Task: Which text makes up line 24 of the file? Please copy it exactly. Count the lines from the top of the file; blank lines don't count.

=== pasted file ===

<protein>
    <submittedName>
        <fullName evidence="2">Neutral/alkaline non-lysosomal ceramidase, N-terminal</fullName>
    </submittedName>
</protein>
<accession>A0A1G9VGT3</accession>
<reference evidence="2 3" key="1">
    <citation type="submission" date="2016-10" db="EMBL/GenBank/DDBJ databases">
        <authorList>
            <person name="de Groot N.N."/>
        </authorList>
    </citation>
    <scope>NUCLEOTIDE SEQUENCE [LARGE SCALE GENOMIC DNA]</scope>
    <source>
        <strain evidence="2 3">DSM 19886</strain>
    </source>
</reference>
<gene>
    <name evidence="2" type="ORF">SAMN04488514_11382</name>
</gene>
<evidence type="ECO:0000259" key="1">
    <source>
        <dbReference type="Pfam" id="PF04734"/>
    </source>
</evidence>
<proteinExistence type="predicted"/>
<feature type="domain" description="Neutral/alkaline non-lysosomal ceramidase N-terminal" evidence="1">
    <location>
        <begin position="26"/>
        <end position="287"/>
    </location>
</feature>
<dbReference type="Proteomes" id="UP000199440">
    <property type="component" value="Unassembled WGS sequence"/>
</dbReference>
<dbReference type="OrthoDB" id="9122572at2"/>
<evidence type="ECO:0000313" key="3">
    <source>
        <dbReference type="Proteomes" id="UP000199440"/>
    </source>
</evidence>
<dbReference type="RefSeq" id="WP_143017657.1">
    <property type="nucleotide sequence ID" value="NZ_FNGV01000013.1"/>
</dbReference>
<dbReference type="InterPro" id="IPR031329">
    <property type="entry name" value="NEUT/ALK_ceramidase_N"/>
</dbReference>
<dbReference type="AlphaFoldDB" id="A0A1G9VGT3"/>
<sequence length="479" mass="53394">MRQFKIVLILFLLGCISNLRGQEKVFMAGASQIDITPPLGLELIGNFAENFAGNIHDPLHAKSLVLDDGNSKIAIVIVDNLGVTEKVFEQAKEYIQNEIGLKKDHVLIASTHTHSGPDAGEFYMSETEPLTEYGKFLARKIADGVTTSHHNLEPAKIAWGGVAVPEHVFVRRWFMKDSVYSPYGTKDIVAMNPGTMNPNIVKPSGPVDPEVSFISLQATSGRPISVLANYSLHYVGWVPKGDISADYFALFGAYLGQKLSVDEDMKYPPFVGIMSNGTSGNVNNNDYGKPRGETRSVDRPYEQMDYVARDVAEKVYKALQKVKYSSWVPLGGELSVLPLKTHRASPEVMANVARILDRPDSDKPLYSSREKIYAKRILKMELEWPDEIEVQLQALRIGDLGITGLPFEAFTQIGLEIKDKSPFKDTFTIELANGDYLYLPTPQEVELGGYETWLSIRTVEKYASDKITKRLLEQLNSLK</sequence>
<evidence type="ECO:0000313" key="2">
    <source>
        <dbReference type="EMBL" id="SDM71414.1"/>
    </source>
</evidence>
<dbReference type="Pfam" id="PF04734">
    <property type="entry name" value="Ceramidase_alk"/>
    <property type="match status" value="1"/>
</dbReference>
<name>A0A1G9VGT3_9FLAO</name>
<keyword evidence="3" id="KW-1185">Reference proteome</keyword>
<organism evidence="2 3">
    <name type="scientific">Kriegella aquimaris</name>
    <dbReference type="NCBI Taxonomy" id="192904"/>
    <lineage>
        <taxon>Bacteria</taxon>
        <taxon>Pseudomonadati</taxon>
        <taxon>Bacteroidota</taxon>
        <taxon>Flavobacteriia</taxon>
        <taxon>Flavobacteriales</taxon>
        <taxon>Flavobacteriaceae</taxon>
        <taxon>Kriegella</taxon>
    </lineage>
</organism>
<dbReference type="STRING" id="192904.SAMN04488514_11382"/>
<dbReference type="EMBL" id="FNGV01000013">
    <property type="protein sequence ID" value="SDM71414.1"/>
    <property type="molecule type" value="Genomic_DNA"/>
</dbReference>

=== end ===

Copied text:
    </source>